Water outlook

 Water outlook

As your local water provider, we have a responsibility to protect your water supply and help ensure the health, safety and economic vitality of our community. We carefully monitor several factors, including levels of our reservoirs, snowpack and forecasted stream flow.

As of March 31, 2019

Current situation

  • In March, temperature was slightly below normal and precipitation was 122% of normal .
  • We currently have 2.5 years of demand in storage.
  • Total system storage is at 73% of capacity. Local storage contains about 233 days of demand.
  • Rampart Reservoir level continues to rise as we refill following the 2018 repair on the Homestake line. 
  • Crystal Reservoir levels are declining as we prepare for necessary dam maintenance.
  • Snowpack is well above average across our mountain collection systems. 
  • Please use water wisely. (Officially, the Water Shortage Ordinance is set at Stage 1 Voluntary Restrictions).

Reservoir levels

  • Pikes Peak: 61%
    (1981 to 2010 average is 68%)
  • Rampart: 78%
    (1981 to 2010 average is 87%)
  • Local total: 71%
    (1981 to 2010 average is 80%)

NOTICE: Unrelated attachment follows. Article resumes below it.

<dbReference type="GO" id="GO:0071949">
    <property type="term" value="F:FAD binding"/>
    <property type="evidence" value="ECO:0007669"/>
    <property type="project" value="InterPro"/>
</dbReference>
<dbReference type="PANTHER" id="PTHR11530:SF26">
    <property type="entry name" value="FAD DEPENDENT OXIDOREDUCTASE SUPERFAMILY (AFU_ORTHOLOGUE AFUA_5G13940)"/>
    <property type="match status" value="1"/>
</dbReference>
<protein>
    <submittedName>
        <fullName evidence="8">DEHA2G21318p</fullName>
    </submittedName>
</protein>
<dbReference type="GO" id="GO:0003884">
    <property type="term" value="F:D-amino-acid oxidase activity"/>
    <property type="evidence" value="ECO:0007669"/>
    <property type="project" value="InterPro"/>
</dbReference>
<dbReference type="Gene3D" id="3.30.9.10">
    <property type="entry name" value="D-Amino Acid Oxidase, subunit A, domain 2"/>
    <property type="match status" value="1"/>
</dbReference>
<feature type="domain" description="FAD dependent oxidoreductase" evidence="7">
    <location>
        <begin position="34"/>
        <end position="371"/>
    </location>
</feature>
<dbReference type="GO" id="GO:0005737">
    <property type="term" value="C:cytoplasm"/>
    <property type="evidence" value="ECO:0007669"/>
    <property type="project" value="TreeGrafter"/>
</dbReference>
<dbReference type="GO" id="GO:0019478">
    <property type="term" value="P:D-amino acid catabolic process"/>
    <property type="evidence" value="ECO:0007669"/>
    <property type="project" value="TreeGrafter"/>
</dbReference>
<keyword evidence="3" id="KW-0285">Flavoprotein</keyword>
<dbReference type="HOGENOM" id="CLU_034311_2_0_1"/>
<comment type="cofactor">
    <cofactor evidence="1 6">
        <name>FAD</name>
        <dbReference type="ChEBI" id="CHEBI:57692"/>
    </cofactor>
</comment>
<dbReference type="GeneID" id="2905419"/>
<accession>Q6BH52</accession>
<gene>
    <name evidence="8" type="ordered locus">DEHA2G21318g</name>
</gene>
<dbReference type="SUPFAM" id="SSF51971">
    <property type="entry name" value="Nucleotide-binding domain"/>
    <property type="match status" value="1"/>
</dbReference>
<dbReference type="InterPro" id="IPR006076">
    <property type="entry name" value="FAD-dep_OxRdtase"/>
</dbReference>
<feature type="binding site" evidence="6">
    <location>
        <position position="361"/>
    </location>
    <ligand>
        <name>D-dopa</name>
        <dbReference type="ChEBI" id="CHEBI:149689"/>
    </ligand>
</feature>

• System total: 73%
    (1981 to 2010 average is 72%)

How does Colorado Springs Utilities determine that we are in are in a drought?
There are a variety of factors used to determine when we are in a drought including: long range forecasts, storage levels, snowpack, operational constraints, soil moisture and others. If total system storage is projected to be below 1.5 years of demand in storage on April 1 then the results are reported to the City Council with a recommendation for implementation of water shortage response measures.

How do we determine what Water Shortage Ordinance stage we are in?
Our water supply staff create a forecast of water storage levels.  If the forecast shows that storage will get below our risk tolerance threshold of one year of demand in storage, experts estimate how much water savings will be needed to keep us at or near that threshold. Each stage of drought response has a corresponding estimate of expected water savings associated with it. We set the Water Shortage Ordinance stage by matching the amount of savings needed with the amount of savings expected from the various stages.

(Click on image to enlarge or for more information from NOAA.)